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Another Week, Another E-Mail IPO

What's with all the e-mail IPOs lately? In the past month alone we've seen Juno Online and Mail.com file to go public, while Critical Path launched its IPO March 29. They are joined this week by USA.NET, another advertiser-based electronic messaging services company that's losing a good bit of money, but sees profit in a market projected to be huge.

Unlike Juno Online, which began as a free e-mail provider and now wants to be an ISP, USA.NET began (in 1991) as an ISP and wants to be an e-mail provider.

Based in Colorado Springs, Colo., USA.NET hopes to raise $100 million with its IPO. Lead underwriter is Bear Stearns; Nasdaq ticker symbol will be MBOX.

USA.NET serves a mix of consumer and business accounts. Its NET@DDRESS service has signed up 6.7 million individuals to receive some free Web-based e-mail along with their ads. The company also hosts commercial Web-based mailboxes for Web portals and corporate accounts, and offers e-mail management for businesses.

The company's real bet is that it can carve out a niche as an e-mail services outsourcer. The problem is that nearly all of USA.NET's current non-consumer business comes from the 2.7 million mailboxes it manages for Netscape's Netcenter.

Netcenter remains a blue-chip Web portal, despite Netscape's demise, but the sign in front of the site says "under new management," and AOL may choose not to renew the Netcenter agreement with USA.NET after it expires in June 2000.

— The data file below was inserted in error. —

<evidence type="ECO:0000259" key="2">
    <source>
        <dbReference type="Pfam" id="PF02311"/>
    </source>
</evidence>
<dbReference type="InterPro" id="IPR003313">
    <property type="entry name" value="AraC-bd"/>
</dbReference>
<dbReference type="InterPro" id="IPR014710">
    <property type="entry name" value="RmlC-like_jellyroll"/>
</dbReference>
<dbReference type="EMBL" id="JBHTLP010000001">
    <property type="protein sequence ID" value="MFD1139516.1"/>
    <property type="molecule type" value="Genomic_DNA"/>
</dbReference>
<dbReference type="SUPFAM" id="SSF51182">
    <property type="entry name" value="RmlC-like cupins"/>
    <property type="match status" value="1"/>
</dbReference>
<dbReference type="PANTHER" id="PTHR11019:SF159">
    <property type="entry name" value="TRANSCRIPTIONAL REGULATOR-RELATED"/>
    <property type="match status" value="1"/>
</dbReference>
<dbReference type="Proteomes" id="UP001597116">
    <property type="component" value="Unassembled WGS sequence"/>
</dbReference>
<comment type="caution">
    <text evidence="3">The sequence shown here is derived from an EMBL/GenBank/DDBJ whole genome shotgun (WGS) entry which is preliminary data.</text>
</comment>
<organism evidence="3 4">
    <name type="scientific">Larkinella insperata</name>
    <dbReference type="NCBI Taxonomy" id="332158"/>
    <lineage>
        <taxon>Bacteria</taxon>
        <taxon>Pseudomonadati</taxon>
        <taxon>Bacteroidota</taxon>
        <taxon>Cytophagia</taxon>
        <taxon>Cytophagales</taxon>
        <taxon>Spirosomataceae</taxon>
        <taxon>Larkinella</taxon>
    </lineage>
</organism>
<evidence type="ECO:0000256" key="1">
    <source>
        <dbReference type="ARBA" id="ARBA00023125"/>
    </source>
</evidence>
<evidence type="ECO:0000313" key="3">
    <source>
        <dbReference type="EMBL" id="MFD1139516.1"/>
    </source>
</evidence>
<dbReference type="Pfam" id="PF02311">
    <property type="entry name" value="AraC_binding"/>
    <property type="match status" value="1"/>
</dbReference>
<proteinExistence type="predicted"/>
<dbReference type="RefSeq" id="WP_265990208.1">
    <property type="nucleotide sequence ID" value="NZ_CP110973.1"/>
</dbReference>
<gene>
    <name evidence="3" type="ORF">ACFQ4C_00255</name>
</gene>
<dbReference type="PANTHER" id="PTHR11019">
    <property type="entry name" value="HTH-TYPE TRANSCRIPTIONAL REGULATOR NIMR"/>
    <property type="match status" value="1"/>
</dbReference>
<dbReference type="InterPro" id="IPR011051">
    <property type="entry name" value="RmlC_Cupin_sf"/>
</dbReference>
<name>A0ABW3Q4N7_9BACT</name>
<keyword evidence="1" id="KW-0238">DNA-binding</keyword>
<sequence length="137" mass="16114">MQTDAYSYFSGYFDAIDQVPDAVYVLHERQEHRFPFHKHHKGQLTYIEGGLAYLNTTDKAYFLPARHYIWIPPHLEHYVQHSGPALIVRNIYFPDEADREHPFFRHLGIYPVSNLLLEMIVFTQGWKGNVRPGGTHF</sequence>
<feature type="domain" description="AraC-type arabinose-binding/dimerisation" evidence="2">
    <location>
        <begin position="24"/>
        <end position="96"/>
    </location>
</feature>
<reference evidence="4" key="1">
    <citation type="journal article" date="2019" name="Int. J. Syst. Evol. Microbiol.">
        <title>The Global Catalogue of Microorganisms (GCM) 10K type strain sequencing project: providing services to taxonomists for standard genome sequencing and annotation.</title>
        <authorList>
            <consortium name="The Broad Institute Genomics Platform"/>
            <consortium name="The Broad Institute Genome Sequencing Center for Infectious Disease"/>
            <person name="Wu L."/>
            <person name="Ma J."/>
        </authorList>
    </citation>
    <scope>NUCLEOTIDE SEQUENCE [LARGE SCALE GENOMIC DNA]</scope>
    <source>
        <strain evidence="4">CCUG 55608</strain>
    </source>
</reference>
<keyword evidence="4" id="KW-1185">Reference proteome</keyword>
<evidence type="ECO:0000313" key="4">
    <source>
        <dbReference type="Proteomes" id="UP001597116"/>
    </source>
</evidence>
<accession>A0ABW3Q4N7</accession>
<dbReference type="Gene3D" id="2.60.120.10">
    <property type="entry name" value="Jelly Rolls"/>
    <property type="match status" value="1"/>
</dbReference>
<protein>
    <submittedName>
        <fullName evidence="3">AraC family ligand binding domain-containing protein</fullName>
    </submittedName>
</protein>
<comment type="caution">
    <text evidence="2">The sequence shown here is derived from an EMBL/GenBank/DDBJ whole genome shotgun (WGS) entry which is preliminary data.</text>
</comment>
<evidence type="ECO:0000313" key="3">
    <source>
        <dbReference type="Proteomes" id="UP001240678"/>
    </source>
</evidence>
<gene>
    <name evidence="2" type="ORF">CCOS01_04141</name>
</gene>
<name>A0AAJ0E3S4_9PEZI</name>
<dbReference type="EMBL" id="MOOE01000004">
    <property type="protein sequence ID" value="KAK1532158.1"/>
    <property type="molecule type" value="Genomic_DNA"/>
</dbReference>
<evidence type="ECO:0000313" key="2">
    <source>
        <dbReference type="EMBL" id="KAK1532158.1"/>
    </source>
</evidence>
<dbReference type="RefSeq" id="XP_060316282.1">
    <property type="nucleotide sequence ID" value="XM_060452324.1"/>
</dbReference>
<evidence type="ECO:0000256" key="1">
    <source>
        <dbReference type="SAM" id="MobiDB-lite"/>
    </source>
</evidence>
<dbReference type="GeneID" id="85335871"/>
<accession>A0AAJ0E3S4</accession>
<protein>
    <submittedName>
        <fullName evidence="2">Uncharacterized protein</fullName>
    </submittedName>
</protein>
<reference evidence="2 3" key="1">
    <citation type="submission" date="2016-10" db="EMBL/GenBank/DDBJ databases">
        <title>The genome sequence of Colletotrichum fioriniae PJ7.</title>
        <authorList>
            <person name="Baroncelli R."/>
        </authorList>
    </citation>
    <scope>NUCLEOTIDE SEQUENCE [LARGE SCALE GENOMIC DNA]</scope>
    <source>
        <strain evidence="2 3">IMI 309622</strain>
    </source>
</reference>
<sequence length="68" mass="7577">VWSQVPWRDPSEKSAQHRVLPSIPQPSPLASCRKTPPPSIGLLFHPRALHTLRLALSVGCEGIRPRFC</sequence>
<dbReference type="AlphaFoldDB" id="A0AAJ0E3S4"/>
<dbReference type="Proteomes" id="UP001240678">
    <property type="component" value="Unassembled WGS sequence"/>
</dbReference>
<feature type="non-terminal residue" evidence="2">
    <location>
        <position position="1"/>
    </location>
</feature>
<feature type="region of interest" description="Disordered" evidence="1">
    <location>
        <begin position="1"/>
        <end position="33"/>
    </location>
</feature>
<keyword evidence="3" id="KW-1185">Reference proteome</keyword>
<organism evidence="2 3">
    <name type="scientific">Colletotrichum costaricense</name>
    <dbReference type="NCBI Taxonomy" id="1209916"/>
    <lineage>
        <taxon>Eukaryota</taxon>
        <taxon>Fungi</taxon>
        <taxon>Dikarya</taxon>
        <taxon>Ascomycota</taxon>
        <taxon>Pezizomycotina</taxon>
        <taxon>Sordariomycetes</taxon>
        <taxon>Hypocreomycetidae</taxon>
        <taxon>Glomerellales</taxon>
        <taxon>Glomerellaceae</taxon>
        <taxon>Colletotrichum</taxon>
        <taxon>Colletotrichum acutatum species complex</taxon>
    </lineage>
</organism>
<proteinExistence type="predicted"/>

Since Netcenter comprised 30% of USA.NET's $4.7 million gross revenue last year, its loss would be huge if the e-mailer can't broaden that revenue base. Especially if its biggest advertiser, Egghead.com, decides to walk. Egghead ad dollars made up 27% of USA.NET's total revenue last year, up from 18% in '97. Again, one large client equals one large risk.

Like the other e-mail companies with recent IPOs, USA.NET is losing money. Net loss mushroomed from $5.7 million in 1997 to $19.2 million last year. Accumulated deficit through 1998 was $28.6 million.

This isn't the biggest of the recent e-mail IPO plays - Critical Path's offering amount was $108 million - but it's more ambitious than Mail.com's ($57.5 million) and Juno's ($86.35 million). For investors, the key isn't whether USA.NET loses Netcenter or Egghead.com, but whether it can eventually reach the point where it wouldn't really matter.